Last Updated on January 24, 2019
Canada has always been a preferred destination for those seeking new opportunities or simply a peaceful and secure life. There are innumerable stories of families migrating from all parts of the world, settling in Canada, and working hard to build a better life for their future generations. However, Canada’s approach and focus towards immigration has undergone a drastic change.
While new programs like the Express Entry system are very positive and hold a lot of potential, the emphasis on attracting those with the maximum experience or the most educational qualifications may prove to be the programs undoing.
Such an approach would not have been an issue if all job vacancies in Canada had been at the senior levels. However, the ground reality in Canada is that most job vacancies are either at entry level or at levels where employees are required to possess junior skill sets. The Express Entry system is unlikely to solve labor shortages requiring junior skilled employees. Ironically, those immigrants who come to Canada find themselves overqualified for the jobs on offer.
The disillusionment is not restricted to immigrants alone. Canada is one of the top-ranked nations in the world in terms of post-secondary educational degrees and qualifications. Yet, young Canadians who have incurred student debt in excess of $50,000 securing multiple degrees discover that most jobs involve working at the local grocery store or pizza outlet.
Organizations in the hospitality and retail sector are struggling to find and retain talent even in large cities. In rural and remote regions that are rich in natural resources, businesses struggle to find suitable workers despite the presence of a large number of lucrative jobs.
The scale of the problem is evident from the fact that one tenth of all small businesses in Canada resort to the Temporary Foreign Worker Program to tackle the problem of labor shortage. Unfortunately, this program has its own flaws and shortcomings. As of now, even this Program is no longer available for small businesses.
Today, small enterprises operating in the hospitality or retail sector are resorting to asking the working staff to put in more hours, reducing working hours, deferring expansion, or even shutting down the business—there are very few choices left and most of them are unattractive.
The conventional solution of hiking wages to attract talent too is not working. In the fast-growing provinces of Alberta and Saskatchewan, the rate of increase in wages is significantly outpacing the rate of inflation. Wage rates are rising faster than the rate at which the national wage rate is increasing. Industries in the hospitality sector also struggle with significantly lower margins as compared to the natural resources industry.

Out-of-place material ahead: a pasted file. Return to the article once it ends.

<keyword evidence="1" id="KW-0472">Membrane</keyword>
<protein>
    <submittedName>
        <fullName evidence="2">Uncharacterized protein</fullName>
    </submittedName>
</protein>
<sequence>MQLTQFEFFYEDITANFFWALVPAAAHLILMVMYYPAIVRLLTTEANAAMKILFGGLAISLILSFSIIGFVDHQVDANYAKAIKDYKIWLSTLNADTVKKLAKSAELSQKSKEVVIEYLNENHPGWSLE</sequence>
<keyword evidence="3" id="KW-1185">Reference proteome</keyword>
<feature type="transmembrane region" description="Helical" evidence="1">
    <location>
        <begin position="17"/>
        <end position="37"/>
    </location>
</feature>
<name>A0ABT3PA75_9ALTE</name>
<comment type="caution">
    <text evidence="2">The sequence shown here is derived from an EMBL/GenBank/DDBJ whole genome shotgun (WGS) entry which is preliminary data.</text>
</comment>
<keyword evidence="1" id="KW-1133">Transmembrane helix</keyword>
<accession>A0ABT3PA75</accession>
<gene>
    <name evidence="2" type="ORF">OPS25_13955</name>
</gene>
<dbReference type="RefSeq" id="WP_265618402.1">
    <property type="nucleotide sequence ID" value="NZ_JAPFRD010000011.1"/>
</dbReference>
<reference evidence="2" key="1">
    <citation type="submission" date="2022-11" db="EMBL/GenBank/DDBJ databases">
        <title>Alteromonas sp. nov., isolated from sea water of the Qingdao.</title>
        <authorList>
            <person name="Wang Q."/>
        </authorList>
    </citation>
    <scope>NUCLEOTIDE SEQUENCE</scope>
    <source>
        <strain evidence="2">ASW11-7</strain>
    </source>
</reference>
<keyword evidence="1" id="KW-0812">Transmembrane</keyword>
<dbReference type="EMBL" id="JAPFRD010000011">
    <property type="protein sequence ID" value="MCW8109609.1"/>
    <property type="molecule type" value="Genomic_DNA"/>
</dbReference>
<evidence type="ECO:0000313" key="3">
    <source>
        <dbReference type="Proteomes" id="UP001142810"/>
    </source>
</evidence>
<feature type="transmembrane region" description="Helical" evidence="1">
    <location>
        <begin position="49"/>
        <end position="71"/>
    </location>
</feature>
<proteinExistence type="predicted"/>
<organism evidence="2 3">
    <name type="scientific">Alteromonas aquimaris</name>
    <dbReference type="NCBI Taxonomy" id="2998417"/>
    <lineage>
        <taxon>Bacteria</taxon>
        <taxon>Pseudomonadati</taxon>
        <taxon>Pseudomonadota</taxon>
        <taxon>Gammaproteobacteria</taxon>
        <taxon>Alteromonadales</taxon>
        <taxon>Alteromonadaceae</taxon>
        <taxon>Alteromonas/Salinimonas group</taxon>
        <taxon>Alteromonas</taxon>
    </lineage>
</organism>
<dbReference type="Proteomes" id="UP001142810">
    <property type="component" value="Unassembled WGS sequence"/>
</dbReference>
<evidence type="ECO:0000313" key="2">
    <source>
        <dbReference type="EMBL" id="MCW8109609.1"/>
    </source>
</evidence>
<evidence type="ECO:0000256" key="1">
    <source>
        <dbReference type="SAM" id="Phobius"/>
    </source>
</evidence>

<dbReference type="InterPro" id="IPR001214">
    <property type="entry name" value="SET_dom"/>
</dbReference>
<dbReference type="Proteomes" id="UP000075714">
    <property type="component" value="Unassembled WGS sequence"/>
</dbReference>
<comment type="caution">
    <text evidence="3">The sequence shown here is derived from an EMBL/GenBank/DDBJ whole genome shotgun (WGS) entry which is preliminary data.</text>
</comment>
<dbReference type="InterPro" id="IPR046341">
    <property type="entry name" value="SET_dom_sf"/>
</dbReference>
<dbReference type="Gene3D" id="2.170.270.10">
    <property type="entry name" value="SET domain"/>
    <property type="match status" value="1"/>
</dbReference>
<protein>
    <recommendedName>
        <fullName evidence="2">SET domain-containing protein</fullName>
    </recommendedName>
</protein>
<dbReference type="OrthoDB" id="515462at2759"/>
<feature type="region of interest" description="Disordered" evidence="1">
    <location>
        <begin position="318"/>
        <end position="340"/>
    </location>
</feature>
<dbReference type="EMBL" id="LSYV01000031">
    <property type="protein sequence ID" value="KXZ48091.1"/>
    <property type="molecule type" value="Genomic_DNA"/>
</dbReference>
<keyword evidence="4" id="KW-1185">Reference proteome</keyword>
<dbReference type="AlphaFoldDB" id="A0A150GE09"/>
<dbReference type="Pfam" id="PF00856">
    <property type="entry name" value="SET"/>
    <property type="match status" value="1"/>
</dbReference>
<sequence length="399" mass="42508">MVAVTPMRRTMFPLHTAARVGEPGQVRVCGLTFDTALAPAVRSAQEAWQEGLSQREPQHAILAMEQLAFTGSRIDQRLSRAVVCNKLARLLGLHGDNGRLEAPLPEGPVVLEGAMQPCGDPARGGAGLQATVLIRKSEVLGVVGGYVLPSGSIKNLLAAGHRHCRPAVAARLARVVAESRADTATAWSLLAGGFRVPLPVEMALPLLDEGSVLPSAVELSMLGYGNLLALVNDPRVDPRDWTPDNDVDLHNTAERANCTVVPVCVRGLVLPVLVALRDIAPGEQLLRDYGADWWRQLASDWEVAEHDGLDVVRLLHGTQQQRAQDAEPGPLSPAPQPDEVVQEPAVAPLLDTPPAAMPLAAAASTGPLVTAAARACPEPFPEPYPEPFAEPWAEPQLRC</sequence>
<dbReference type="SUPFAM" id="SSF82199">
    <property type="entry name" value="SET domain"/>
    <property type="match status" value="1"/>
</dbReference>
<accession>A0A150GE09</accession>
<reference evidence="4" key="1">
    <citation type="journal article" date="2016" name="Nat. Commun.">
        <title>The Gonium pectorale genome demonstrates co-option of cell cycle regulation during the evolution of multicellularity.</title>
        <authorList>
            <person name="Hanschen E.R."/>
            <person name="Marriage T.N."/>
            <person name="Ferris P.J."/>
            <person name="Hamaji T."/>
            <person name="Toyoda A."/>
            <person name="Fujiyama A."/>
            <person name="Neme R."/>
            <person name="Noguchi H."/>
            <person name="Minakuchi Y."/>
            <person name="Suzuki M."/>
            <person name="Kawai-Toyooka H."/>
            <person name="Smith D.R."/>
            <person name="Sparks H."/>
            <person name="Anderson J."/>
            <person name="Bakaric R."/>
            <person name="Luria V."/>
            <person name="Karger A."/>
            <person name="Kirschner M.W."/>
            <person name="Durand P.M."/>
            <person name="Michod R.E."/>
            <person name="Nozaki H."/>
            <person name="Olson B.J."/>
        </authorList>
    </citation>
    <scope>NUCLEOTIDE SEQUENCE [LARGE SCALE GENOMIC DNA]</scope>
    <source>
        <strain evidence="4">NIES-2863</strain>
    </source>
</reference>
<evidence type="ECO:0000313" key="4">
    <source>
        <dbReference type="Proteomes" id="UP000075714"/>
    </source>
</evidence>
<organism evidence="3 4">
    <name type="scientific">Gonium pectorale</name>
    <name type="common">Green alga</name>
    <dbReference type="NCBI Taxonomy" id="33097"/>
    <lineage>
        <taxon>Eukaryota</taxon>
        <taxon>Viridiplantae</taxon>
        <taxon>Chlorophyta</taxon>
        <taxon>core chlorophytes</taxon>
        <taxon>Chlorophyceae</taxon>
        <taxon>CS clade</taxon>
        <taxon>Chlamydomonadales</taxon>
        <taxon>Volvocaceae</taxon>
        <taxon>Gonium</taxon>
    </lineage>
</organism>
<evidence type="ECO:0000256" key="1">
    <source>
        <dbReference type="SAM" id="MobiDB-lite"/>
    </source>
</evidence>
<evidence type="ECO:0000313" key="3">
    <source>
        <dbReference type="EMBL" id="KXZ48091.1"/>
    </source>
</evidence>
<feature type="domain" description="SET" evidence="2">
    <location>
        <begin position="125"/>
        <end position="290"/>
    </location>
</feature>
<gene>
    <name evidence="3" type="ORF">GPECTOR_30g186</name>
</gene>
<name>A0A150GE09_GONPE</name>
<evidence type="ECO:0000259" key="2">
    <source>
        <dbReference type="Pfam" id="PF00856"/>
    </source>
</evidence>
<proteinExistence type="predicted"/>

The plain truth is that there are many jobs in the country and many provinces in Canada where supply of labor is just not increasing. The success of the Seasonal Agricultural Worker Program despite the controversy surrounding temporary hiring of foreign workers indicates that Canadian youngsters are very choosy when it comes to selecting a job.
The Canadian Federation of Independent Business has proposed that the Temporary Foreign Worker Program be replaced by a solution addressing the labor shortage on a permanent basis. Introducing an ‘Introduction to Canada Visa’ targeting entry-level workers in foreign countries could address the critical shortages of labor faced by small businesses.
Such a move will return the immigration system of Canada back to its roots. Such a program will provide a platform for a skilled immigrant, irrespective of the level of skill, to work in Canada for a few years and become eligible to apply for permanent residence.
Job vacancy rates for the third quarter of 2014 indicate that unfilled jobs have risen by 2.7% all across the nation. This figure is at its highest level since the 2008 recession. Increase in job vacancies is inevitable when unemployment falls. Yet, this has created a desperate situation for small business owners in Canada.
Today, the Express Entry system would probably deny permission to many individuals who moved to Canada many decades ago. Instead of focusing solely on high-end qualifications, the immigration system should encourage inflow of all immigrants who are ready to work hard and create a better future for their families.